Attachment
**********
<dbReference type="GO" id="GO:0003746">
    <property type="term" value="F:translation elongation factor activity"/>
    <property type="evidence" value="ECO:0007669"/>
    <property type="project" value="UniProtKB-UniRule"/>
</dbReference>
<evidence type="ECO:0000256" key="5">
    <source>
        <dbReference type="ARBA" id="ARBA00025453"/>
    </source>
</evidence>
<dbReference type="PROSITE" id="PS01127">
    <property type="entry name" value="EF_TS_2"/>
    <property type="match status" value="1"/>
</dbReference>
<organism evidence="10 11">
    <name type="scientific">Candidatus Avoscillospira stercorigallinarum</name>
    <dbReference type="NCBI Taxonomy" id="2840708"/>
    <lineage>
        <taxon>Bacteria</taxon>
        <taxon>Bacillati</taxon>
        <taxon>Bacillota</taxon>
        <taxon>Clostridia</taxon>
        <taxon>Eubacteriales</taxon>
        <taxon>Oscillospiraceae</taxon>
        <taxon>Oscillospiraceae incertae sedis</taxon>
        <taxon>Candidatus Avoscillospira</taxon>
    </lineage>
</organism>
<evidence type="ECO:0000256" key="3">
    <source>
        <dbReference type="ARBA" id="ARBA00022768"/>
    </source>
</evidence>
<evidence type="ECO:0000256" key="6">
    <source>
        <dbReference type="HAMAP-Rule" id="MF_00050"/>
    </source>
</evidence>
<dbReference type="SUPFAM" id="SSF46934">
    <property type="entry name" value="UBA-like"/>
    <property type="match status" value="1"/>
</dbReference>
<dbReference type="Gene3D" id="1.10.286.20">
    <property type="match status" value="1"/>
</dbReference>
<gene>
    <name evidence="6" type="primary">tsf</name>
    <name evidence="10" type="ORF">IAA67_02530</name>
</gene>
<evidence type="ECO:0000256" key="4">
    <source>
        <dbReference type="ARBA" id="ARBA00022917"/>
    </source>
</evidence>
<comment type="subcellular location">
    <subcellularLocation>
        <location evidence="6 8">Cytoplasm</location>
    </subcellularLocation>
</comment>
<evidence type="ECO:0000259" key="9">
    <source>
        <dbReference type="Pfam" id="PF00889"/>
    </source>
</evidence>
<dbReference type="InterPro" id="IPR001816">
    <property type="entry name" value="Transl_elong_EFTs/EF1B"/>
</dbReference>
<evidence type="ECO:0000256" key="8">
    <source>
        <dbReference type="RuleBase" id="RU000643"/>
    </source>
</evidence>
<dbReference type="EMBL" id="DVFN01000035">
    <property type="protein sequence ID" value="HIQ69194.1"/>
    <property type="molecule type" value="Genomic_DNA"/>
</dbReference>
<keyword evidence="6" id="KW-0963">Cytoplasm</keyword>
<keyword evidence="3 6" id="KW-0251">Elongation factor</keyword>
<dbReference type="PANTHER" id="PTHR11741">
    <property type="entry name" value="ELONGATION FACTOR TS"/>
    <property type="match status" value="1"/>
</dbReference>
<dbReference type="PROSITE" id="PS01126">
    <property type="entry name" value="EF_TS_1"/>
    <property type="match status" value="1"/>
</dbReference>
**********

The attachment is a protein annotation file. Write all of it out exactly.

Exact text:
<dbReference type="GO" id="GO:0003746">
    <property type="term" value="F:translation elongation factor activity"/>
    <property type="evidence" value="ECO:0007669"/>
    <property type="project" value="UniProtKB-UniRule"/>
</dbReference>
<evidence type="ECO:0000256" key="5">
    <source>
        <dbReference type="ARBA" id="ARBA00025453"/>
    </source>
</evidence>
<dbReference type="PROSITE" id="PS01127">
    <property type="entry name" value="EF_TS_2"/>
    <property type="match status" value="1"/>
</dbReference>
<organism evidence="10 11">
    <name type="scientific">Candidatus Avoscillospira stercorigallinarum</name>
    <dbReference type="NCBI Taxonomy" id="2840708"/>
    <lineage>
        <taxon>Bacteria</taxon>
        <taxon>Bacillati</taxon>
        <taxon>Bacillota</taxon>
        <taxon>Clostridia</taxon>
        <taxon>Eubacteriales</taxon>
        <taxon>Oscillospiraceae</taxon>
        <taxon>Oscillospiraceae incertae sedis</taxon>
        <taxon>Candidatus Avoscillospira</taxon>
    </lineage>
</organism>
<evidence type="ECO:0000256" key="3">
    <source>
        <dbReference type="ARBA" id="ARBA00022768"/>
    </source>
</evidence>
<evidence type="ECO:0000256" key="6">
    <source>
        <dbReference type="HAMAP-Rule" id="MF_00050"/>
    </source>
</evidence>
<dbReference type="SUPFAM" id="SSF46934">
    <property type="entry name" value="UBA-like"/>
    <property type="match status" value="1"/>
</dbReference>
<dbReference type="Gene3D" id="1.10.286.20">
    <property type="match status" value="1"/>
</dbReference>
<gene>
    <name evidence="6" type="primary">tsf</name>
    <name evidence="10" type="ORF">IAA67_02530</name>
</gene>
<evidence type="ECO:0000256" key="4">
    <source>
        <dbReference type="ARBA" id="ARBA00022917"/>
    </source>
</evidence>
<comment type="subcellular location">
    <subcellularLocation>
        <location evidence="6 8">Cytoplasm</location>
    </subcellularLocation>
</comment>
<evidence type="ECO:0000259" key="9">
    <source>
        <dbReference type="Pfam" id="PF00889"/>
    </source>
</evidence>
<dbReference type="InterPro" id="IPR001816">
    <property type="entry name" value="Transl_elong_EFTs/EF1B"/>
</dbReference>
<evidence type="ECO:0000256" key="8">
    <source>
        <dbReference type="RuleBase" id="RU000643"/>
    </source>
</evidence>
<dbReference type="EMBL" id="DVFN01000035">
    <property type="protein sequence ID" value="HIQ69194.1"/>
    <property type="molecule type" value="Genomic_DNA"/>
</dbReference>
<keyword evidence="6" id="KW-0963">Cytoplasm</keyword>
<keyword evidence="3 6" id="KW-0251">Elongation factor</keyword>
<dbReference type="PANTHER" id="PTHR11741">
    <property type="entry name" value="ELONGATION FACTOR TS"/>
    <property type="match status" value="1"/>
</dbReference>
<dbReference type="PROSITE" id="PS01126">
    <property type="entry name" value="EF_TS_1"/>
    <property type="match status" value="1"/>
</dbReference>